The IMF Dread Resistance to Globalization
(N.Morgan) A highly revealing statement made by Louis Kuijs, a former official with the International Monetary Fund (IMF) and current head of the Asia Economics at Oxford Economics in Hong Kong, exposes the deep awakening taking place around the globe.
Kuijs said, “The backlash against globalization is manifesting itself in increased nationalistic sentiment, against the outside world and in favor of increasing isolation.”
As the IMF policymakers gathered on October 7-9 in Washington, D.C., for the annual meeting of the IMF, based on those meetings, it was obvious that the World Bank was deeply concerned about recent unfolding events which could affect their pending agendas.
One of the major issues facing the globalists’ agenda is that countries around the world are now recognizing the existence of a one world economy would destroy national sovereignty.
The IMF’s stated purpose is the construction of an international payment system based on the American dollar, and the promotion of international trade.
The integration of all nations’ economies, occurring since WWII, has been the prime ambition of the elites.
However, several components have converged recently to threaten that objective.
This includes the realization for a growing number of countries that globalization is actually disrupting national economies rather than being a benefit, and that national sovereignty is being lost as a result of so-called free trade deals.
When Britain voted to exit the European Union (EU) this summer, it delivered one of the most devastating blows suffered in decades against the crusade for a one world government.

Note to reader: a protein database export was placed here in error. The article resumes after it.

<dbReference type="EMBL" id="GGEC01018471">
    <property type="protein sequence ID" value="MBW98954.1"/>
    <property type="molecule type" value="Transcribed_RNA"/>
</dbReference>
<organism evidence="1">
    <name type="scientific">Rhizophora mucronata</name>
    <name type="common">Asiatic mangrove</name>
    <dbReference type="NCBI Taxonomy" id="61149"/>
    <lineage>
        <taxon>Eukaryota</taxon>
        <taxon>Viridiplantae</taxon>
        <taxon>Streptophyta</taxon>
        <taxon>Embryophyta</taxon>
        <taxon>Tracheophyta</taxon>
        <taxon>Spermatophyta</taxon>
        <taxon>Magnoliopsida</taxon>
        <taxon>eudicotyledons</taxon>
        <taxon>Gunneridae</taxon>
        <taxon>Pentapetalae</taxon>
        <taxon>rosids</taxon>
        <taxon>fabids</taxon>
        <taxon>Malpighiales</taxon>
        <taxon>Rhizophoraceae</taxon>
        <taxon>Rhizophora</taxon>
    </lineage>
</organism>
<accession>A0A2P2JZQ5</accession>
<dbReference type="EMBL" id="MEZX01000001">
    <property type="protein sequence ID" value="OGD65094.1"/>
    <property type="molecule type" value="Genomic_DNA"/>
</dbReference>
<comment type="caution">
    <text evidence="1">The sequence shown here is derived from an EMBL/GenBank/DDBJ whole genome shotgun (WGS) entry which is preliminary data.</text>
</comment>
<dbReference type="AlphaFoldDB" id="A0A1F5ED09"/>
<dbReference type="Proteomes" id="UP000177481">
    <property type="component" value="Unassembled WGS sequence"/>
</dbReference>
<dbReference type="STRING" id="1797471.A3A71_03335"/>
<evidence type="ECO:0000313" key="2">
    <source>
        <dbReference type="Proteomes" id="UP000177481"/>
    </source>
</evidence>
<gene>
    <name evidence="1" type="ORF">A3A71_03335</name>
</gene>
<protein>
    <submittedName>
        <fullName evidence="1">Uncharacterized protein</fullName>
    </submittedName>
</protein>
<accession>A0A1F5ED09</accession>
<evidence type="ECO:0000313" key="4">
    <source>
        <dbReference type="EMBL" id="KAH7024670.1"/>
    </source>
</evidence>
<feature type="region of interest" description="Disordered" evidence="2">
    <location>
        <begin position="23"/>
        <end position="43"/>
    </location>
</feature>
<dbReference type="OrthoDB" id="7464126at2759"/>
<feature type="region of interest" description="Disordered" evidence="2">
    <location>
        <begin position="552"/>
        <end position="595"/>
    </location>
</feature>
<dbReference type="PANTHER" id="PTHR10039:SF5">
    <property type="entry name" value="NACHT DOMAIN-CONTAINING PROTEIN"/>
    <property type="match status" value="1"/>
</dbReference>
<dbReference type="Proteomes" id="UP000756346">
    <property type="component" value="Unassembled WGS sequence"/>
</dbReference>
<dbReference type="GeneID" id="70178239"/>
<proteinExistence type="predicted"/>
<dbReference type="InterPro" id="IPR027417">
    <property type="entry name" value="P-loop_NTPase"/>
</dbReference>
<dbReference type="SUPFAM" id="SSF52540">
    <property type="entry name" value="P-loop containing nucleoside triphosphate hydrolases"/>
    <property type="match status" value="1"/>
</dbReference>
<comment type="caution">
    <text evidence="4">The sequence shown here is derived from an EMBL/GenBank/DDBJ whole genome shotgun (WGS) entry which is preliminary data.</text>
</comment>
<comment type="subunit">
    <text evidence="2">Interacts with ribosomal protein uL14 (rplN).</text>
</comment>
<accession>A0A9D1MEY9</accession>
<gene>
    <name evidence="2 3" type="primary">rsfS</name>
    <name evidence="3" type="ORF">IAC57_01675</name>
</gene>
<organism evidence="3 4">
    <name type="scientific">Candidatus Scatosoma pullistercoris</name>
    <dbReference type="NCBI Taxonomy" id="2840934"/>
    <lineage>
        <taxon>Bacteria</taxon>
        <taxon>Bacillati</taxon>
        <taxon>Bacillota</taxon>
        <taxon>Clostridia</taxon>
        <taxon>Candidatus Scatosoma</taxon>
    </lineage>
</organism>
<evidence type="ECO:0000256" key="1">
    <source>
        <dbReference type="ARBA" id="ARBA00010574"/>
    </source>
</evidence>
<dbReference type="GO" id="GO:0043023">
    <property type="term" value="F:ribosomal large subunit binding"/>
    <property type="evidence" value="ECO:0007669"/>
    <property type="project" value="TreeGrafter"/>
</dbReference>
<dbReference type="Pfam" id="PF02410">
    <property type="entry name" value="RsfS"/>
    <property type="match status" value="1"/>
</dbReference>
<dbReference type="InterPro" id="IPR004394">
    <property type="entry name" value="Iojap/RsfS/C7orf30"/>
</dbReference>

The surprising nomination of Donald Trump and his “America First” campaign was largely due to his opposition to trade deals that diminish American national sovereignty.
The IMF released its latest World Economic Outlook on Tuesday of this past week, arguing that the anti-trade movement will further threaten a world economy plagued by stagnant wages.
Interestingly, the Outlook indicated that U.S. economic growth is lagging behind world economic growth.
The Outlook is predicting an economic growth for the world economy of 3.1 percent for this year, but a mere 1.6 percent for the economy of the United States.
The World Bank is a United Nations associated institution that provides loans to developing countries.
While its stated goal is to reduce poverty, in its Articles of Agreement, it is clear that a commitment to international trade is the guiding principle of the organization.
Together, the IMF and the World Bank are the twin pillars of the world establishment.
Christine Lagarde, the managing director of the IMF, explained that both organizations are hoping to achieve two goals during this week’s meeting: first, to successfully